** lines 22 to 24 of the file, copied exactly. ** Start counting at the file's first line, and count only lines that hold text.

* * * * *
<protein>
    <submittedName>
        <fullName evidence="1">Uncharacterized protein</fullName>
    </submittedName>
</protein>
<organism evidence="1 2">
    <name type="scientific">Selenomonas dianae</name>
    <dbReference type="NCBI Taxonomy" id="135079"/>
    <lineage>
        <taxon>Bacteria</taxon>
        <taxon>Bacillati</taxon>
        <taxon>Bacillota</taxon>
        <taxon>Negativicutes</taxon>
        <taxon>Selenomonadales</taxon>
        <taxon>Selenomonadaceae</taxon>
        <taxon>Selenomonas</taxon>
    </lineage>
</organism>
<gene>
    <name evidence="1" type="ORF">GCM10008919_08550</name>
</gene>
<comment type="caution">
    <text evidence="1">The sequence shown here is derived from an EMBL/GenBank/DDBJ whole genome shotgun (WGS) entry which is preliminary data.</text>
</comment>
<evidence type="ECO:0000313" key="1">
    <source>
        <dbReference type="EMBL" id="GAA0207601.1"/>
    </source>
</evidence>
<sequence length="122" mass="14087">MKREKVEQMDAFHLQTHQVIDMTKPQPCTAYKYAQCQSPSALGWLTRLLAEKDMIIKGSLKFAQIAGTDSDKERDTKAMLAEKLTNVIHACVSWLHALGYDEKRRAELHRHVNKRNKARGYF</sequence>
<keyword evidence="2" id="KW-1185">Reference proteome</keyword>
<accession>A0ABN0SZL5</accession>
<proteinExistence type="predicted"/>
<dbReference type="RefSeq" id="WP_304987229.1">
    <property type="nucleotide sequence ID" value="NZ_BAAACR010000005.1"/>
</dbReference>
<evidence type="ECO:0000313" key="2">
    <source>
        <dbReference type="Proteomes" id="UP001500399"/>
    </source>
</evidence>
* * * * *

<comment type="caution">
    <text evidence="1">The sequence shown here is derived from an EMBL/GenBank/DDBJ whole genome shotgun (WGS) entry which is preliminary data.</text>
</comment>